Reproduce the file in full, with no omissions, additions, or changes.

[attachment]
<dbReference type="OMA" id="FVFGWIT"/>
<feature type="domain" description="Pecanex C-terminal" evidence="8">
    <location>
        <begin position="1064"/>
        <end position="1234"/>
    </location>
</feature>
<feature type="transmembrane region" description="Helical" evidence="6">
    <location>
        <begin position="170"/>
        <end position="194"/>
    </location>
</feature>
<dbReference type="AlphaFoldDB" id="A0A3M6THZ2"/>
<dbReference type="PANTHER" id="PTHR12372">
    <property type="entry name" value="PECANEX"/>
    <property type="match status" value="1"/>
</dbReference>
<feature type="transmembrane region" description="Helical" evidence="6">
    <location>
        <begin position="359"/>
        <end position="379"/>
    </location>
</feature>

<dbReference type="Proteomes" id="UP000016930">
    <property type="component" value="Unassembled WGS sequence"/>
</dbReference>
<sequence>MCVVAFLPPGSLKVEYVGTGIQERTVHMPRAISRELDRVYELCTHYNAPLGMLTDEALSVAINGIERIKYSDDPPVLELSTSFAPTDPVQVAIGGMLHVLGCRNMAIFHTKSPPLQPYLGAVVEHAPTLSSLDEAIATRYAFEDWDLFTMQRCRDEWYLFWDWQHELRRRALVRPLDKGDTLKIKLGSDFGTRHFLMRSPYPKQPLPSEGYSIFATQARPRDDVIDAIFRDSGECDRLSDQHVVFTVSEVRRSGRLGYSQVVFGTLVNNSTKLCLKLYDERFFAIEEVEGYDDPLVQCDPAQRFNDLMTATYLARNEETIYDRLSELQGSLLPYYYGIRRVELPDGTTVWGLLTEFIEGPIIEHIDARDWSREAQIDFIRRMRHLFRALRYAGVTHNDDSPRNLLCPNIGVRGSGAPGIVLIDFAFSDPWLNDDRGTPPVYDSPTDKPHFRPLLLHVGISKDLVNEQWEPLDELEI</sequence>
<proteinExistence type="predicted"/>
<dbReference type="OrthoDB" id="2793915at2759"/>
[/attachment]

<dbReference type="OMA" id="FVFGWIT"/>
<feature type="domain" description="Pecanex C-terminal" evidence="8">
    <location>
        <begin position="1064"/>
        <end position="1234"/>
    </location>
</feature>
<feature type="transmembrane region" description="Helical" evidence="6">
    <location>
        <begin position="170"/>
        <end position="194"/>
    </location>
</feature>
<dbReference type="AlphaFoldDB" id="A0A3M6THZ2"/>
<dbReference type="PANTHER" id="PTHR12372">
    <property type="entry name" value="PECANEX"/>
    <property type="match status" value="1"/>
</dbReference>
<feature type="transmembrane region" description="Helical" evidence="6">
    <location>
        <begin position="359"/>
        <end position="379"/>
    </location>
</feature>

<dbReference type="Proteomes" id="UP000016930">
    <property type="component" value="Unassembled WGS sequence"/>
</dbReference>
<sequence>MCVVAFLPPGSLKVEYVGTGIQERTVHMPRAISRELDRVYELCTHYNAPLGMLTDEALSVAINGIERIKYSDDPPVLELSTSFAPTDPVQVAIGGMLHVLGCRNMAIFHTKSPPLQPYLGAVVEHAPTLSSLDEAIATRYAFEDWDLFTMQRCRDEWYLFWDWQHELRRRALVRPLDKGDTLKIKLGSDFGTRHFLMRSPYPKQPLPSEGYSIFATQARPRDDVIDAIFRDSGECDRLSDQHVVFTVSEVRRSGRLGYSQVVFGTLVNNSTKLCLKLYDERFFAIEEVEGYDDPLVQCDPAQRFNDLMTATYLARNEETIYDRLSELQGSLLPYYYGIRRVELPDGTTVWGLLTEFIEGPIIEHIDARDWSREAQIDFIRRMRHLFRALRYAGVTHNDDSPRNLLCPNIGVRGSGAPGIVLIDFAFSDPWLNDDRGTPPVYDSPTDKPHFRPLLLHVGISKDLVNEQWEPLDELEI</sequence>
<proteinExistence type="predicted"/>
<dbReference type="OrthoDB" id="2793915at2759"/>